Quantcast
Environmental News for a Healthier Planet and Life

EVENT: Robert F. Kennedy Jr. Headlines Rally against Exporting Dirty Coal

Energy
EVENT: Robert F. Kennedy Jr. Headlines Rally against Exporting Dirty Coal

Columbia Riverkeeper

WHAT: Robert F. Kennedy Jr. leads a noon rally in Portland to expose controversial plans that threaten Oregon and Washington with dangerous coal exports. A strong proponent of clean energy and a vocal critic of the coal industry’s environmental, health and safety record, Kennedy adds a national voice to the growing chorus of concern about coal exports.

Oregonians from around the state will gather in Portland to express the impact of dirty coal export proposals on their health, environment and values. Guaranteed to be Oregon’s largest demonstration against coal exports yet, the rally will feature compelling stories, colorful banners and artwork, surgical masks to represent health impacts of coal, and a call for environmental justice. Hao Xing from Zhejiang Province, China, will present the international perspective on why coal exports are wrong for families in the U.S. and China.

WHEN: Monday, May 7, Noon - 1 p.m.

WHERE: Pioneer Courthouse Square, Portland, Oregon.

Coal arrives to shipping terminal's in Washington and Oregon to be shipped to Asia after it's train journey from the Powder River Basin in Wyoming. Photo by Paul Anderson.

SPEAKERS INCLUDE:

The coal strip mines surrounding Gillette, Wyoming are some of the largest in the world. Photo by Paul Anderson, http://www.paulkanderson.com.

WHY: Coal companies are targeting the Pacific Northwest with six separate coal export terminals, which would send stunning volumes of U.S. coal to Asia.  Oregon and Washington could become the largest coal traffickers in North America with 150 million tons of coal per year through the Pacific Northwest. One proposal would send a dozen dirty coal trains rumbling through Portland neighborhoods each day. The Columbia River Gorge alone faces up to 30 dirty coal trains per day. Proposed coal export terminals include: Boardman, Clatskanie and Coos Bay, Oregon; Longview, Grays Harbor and Bellingham, Washington; as well as Alaska.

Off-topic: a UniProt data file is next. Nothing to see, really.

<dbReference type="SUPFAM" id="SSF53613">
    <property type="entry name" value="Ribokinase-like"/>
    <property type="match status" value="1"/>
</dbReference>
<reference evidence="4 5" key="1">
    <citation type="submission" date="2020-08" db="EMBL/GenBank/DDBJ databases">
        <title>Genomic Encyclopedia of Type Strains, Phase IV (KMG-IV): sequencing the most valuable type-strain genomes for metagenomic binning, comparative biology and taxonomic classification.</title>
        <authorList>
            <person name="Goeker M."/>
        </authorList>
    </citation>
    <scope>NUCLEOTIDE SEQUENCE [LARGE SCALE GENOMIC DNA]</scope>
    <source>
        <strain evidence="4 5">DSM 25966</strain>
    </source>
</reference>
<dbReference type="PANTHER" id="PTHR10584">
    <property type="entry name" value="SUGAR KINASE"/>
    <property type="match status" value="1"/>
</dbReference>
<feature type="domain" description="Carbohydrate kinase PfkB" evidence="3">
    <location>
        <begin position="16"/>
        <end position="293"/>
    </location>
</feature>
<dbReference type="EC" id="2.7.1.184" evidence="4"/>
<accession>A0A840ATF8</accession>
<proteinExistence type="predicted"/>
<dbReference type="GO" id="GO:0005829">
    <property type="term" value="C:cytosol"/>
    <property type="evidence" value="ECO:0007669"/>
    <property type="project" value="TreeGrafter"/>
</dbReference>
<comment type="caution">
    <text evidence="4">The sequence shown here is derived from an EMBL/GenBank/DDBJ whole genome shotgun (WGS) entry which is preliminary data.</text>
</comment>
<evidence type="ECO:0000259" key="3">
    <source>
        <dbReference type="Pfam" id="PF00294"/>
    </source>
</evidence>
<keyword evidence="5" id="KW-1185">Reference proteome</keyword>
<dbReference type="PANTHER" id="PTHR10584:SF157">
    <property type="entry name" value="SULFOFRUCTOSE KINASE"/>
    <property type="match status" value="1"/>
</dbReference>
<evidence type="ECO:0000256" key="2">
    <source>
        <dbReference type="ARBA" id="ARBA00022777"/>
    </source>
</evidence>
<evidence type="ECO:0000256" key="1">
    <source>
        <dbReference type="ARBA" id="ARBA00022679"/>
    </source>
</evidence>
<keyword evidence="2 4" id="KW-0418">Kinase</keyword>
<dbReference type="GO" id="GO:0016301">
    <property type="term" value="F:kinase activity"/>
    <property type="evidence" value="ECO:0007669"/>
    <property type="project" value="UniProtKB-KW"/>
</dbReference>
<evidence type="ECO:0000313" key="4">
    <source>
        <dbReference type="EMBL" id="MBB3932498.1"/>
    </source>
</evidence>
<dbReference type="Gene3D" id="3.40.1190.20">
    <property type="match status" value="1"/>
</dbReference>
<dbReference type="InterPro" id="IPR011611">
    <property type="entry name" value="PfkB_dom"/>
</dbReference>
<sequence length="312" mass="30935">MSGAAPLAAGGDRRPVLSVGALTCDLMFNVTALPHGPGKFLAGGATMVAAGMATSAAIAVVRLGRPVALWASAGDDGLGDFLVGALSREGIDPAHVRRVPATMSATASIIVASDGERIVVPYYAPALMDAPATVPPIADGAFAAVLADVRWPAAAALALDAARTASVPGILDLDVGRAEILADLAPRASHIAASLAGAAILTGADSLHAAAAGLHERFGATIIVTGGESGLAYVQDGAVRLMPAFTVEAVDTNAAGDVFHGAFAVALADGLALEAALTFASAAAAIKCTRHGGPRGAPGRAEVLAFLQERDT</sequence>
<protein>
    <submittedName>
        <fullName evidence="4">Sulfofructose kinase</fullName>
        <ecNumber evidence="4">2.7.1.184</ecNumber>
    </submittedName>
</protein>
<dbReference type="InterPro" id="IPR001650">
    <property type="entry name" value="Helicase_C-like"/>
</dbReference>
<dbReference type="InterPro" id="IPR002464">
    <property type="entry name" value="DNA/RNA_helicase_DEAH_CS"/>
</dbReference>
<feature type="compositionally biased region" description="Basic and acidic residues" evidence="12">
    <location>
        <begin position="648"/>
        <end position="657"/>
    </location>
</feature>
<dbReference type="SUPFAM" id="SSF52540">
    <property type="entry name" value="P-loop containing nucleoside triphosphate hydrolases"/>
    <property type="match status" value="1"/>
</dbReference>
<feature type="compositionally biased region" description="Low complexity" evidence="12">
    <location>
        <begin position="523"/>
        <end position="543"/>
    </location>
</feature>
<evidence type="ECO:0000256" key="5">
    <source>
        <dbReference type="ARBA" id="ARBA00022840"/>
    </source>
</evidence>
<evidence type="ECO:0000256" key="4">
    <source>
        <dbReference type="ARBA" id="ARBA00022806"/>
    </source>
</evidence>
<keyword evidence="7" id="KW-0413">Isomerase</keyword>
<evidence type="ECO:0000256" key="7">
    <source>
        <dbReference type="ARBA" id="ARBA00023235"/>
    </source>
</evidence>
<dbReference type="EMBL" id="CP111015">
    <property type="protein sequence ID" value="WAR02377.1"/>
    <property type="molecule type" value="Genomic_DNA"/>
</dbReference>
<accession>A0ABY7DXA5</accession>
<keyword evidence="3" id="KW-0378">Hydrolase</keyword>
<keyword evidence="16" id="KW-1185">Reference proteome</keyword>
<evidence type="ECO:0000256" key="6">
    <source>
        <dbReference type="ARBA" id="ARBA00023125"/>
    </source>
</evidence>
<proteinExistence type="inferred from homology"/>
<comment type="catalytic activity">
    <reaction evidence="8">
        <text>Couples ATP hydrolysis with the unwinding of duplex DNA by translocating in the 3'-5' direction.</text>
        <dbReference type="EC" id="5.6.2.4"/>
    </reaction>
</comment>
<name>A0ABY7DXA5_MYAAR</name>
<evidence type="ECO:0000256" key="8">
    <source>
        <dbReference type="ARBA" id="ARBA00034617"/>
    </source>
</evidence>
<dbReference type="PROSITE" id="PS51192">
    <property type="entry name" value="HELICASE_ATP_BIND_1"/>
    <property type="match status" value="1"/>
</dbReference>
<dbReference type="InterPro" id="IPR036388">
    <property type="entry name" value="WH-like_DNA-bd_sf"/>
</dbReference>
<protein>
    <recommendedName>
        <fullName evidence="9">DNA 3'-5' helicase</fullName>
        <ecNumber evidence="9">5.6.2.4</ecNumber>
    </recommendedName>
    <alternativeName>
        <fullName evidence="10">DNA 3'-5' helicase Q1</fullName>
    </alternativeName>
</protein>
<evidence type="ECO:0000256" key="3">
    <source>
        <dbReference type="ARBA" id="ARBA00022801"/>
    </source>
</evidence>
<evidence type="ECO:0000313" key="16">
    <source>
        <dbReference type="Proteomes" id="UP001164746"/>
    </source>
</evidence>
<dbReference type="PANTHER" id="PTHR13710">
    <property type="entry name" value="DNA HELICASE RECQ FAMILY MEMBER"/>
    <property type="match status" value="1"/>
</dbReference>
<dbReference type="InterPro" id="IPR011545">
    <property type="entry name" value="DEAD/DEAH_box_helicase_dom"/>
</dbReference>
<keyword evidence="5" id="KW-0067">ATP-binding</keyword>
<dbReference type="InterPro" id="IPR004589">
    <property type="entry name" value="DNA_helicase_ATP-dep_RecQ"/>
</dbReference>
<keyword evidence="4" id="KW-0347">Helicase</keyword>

The nation’s eyes are on us as our region decides between coal trafficking and a clean energy future.

Kennedy will also highlight work by local Waterkeeper groups.

—————

Power Past Coal: We are a growing coalition of organizations sharing a common interest to prevent the West Coast from becoming a high volume coal corridor. Learn more about coal export by clicking here.

Waterkeeper Alliance: Founded in 1999 by environmental attorney and activist Robert F. Kennedy, Jr., and several veteran Waterkeeper Organizations, Waterkeeper Alliance is a global movement of on-the-water advocates who patrol and protect more than 100,000 miles of rivers, streams and coastlines in North and South America, Europe, Australia, Asia and Africa.

 

 

 

 

With restaurants and supermarkets becoming less viable options during the pandemic, there has been a growth in demand and supply of local food. Baker County Tourism Travel Baker County / Flickr

By Robin Scher

Beyond the questions surrounding the availability, effectiveness and safety of a vaccine, the COVID-19 pandemic has led us to question where our food is coming from and whether we will have enough.

Read More Show Less

EcoWatch Daily Newsletter

Tearing through the crowded streets of Philadelphia, an electric car and a gas-powered car sought to win a heated race. One that mimicked how cars are actually used. The cars had to stop at stoplights, wait for pedestrians to cross the street, and swerve in and out of the hundreds of horse-drawn buggies. That's right, horse-drawn buggies. Because this race took place in 1908. It wanted to settle once and for all which car was the superior urban vehicle. Although the gas-powered car was more powerful, the electric car was more versatile. As the cars passed over the finish line, the defeat was stunning. The 1908 Studebaker electric car won by 10 minutes. If in 1908, the electric car was clearly the better form of transportation, why don't we drive them now? Today, I'm going to answer that question by diving into the history of electric cars and what I discovered may surprise you.

Read More Show Less

Trending

A technician inspects a bitcoin mining operation at Bitfarms in Saint Hyacinthe, Quebec on March 19, 2018. LARS HAGBERG / AFP via Getty Images

As bitcoin's fortunes and prominence rise, so do concerns about its environmental impact.

Read More Show Less
OR-93 traveled hundreds of miles from Oregon to California. Austin Smith Jr. / Confederated Tribes of Warm Springs / California Department of Fish and Wildlife

An Oregon-born wolf named OR-93 has sparked conservation hopes with a historic journey into California.

Read More Show Less
A plume of exhaust extends from the Mitchell Power Station, a coal-fired power plant built along the Monongahela River, 20 miles southwest of Pittsburgh, on Sept. 24, 2013 in New Eagle, Pennsylvania. The plant, owned by FirstEnergy, was retired the following month. Jeff Swensen / Getty Images

By David Drake and Jeffrey York

The Research Brief is a short take about interesting academic work.

The Big Idea

People often point to plunging natural gas prices as the reason U.S. coal-fired power plants have been shutting down at a faster pace in recent years. However, new research shows two other forces had a much larger effect: federal regulation and a well-funded activist campaign that launched in 2011 with the goal of ending coal power.

Read More Show Less